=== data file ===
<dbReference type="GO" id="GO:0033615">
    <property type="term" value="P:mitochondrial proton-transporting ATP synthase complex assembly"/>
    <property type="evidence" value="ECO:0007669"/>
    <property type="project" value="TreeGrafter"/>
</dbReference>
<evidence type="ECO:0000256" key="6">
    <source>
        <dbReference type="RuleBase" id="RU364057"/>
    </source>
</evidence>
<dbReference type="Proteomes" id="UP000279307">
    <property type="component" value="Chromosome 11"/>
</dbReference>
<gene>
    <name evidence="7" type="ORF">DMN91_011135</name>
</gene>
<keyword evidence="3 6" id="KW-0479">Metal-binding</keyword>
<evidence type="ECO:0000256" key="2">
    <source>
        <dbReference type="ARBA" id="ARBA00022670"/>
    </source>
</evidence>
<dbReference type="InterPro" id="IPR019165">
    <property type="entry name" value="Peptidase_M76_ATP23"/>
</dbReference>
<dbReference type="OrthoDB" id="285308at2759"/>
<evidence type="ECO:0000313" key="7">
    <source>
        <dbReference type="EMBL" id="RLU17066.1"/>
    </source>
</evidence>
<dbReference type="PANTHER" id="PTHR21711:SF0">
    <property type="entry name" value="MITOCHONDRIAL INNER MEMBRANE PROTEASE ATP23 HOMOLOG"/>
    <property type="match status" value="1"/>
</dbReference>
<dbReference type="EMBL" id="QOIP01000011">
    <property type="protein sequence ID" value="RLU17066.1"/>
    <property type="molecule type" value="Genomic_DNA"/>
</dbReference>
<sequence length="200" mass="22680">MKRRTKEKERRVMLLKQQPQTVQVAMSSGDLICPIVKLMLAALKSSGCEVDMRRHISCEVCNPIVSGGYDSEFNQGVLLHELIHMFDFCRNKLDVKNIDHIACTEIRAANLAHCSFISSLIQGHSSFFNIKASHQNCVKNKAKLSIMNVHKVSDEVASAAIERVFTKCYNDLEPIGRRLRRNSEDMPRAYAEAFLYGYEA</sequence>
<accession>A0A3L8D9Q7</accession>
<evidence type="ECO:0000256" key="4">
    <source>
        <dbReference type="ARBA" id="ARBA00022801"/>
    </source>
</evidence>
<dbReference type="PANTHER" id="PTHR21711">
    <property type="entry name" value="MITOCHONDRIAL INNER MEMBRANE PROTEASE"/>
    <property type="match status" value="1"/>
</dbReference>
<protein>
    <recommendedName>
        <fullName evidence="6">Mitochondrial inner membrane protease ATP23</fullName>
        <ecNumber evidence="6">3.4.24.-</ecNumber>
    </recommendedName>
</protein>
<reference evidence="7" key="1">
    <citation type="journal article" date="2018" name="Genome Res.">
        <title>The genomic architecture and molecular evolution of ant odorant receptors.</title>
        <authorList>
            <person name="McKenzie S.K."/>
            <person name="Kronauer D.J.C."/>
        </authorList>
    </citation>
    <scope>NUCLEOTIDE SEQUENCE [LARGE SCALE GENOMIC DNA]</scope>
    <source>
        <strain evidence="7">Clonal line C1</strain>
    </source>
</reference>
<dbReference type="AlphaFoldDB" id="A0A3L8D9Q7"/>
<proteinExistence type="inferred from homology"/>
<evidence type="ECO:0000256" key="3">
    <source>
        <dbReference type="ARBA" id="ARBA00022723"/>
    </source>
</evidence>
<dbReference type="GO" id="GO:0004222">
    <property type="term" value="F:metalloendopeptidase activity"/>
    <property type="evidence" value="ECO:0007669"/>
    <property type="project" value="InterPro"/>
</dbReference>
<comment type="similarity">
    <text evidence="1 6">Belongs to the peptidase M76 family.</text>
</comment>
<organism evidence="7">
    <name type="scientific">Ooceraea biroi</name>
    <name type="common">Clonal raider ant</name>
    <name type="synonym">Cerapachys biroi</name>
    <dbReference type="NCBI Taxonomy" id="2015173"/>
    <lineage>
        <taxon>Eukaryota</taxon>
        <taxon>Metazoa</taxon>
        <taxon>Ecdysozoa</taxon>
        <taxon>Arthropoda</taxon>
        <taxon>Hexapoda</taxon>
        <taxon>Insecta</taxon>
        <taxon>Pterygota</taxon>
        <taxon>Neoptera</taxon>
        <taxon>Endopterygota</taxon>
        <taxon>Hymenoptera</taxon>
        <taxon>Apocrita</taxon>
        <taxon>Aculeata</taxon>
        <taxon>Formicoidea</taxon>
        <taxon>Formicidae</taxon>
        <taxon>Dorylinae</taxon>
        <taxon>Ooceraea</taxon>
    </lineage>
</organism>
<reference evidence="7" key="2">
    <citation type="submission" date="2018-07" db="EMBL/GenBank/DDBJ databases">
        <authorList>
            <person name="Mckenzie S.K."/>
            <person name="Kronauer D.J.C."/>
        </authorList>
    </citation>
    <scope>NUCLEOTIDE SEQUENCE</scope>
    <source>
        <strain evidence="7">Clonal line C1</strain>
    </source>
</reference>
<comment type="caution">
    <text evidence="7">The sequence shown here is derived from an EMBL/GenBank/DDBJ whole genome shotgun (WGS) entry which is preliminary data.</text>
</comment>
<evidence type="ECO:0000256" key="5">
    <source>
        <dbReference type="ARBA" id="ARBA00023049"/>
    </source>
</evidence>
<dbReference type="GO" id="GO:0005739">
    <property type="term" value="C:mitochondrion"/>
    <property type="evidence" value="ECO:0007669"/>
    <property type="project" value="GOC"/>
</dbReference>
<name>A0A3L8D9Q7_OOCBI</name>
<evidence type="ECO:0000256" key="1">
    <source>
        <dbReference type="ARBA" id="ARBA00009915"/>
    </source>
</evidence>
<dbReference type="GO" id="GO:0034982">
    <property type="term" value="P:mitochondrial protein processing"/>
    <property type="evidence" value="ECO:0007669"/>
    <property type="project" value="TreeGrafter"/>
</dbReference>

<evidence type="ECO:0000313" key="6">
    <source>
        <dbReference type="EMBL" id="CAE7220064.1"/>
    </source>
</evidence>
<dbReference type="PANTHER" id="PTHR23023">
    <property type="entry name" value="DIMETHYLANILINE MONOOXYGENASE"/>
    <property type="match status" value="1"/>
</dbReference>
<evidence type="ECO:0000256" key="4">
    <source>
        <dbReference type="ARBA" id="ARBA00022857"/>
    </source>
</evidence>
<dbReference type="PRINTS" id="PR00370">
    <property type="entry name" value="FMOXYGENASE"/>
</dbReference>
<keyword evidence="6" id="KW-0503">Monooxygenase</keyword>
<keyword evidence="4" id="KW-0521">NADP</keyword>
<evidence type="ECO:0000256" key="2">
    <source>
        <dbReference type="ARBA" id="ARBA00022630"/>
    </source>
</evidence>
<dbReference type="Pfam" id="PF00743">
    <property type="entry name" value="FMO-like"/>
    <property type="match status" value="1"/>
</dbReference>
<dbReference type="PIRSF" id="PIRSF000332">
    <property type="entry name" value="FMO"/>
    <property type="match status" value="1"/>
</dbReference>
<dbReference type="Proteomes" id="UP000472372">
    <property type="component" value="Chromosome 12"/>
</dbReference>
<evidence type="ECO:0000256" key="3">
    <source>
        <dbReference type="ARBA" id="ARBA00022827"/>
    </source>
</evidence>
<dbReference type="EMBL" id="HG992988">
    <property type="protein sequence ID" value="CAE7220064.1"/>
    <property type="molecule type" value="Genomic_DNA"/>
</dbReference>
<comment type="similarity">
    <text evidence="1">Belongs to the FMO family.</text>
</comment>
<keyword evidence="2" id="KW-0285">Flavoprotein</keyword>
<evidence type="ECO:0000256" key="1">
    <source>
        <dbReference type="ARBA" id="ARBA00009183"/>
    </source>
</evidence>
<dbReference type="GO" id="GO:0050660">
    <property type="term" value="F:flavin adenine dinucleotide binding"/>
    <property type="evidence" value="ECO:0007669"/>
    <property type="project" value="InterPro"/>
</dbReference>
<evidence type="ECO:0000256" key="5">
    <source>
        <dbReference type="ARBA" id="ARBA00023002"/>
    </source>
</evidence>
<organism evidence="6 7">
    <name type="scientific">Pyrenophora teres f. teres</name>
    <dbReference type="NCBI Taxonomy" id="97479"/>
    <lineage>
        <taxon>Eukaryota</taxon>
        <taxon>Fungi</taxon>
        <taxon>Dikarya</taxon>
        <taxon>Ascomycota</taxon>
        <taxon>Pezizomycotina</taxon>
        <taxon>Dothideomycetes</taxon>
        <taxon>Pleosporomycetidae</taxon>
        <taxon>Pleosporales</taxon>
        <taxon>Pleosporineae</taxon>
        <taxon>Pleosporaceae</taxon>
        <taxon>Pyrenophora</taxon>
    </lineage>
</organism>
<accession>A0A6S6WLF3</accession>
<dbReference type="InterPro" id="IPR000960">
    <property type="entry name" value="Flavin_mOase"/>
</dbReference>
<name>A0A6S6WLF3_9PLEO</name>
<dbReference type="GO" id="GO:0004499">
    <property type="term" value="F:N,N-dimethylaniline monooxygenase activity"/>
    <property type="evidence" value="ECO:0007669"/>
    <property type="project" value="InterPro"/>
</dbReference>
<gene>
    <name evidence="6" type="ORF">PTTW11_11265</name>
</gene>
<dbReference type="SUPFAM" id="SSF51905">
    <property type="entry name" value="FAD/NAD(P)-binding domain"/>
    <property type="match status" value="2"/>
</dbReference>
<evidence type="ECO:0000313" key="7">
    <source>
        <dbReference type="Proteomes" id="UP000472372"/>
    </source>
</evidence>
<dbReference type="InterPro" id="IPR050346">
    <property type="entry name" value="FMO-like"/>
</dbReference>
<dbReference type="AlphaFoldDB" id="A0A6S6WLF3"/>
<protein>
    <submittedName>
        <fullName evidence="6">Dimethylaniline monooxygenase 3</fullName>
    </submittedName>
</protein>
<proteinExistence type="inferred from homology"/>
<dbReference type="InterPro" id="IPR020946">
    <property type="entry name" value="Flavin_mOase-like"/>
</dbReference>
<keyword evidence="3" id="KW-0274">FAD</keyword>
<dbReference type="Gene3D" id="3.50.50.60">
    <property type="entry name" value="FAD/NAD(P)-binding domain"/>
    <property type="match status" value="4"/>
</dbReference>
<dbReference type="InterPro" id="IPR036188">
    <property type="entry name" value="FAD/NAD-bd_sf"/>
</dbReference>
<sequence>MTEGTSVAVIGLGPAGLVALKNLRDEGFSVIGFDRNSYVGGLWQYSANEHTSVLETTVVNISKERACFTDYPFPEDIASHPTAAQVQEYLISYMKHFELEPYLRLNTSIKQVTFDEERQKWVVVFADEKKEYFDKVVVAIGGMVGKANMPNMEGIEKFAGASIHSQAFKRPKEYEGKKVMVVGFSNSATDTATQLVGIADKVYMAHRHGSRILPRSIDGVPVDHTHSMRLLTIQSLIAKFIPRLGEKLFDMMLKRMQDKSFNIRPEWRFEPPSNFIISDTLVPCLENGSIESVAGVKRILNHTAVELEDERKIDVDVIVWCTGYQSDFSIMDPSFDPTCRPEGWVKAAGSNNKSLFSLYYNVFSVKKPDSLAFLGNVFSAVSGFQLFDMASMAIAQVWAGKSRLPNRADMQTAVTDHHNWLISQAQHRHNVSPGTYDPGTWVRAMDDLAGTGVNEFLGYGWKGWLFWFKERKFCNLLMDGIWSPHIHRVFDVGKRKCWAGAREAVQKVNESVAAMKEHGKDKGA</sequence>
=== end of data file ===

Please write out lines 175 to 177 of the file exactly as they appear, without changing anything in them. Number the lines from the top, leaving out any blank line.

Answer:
    <property type="match status" value="1"/>
</dbReference>
<dbReference type="Proteomes" id="UP000472372">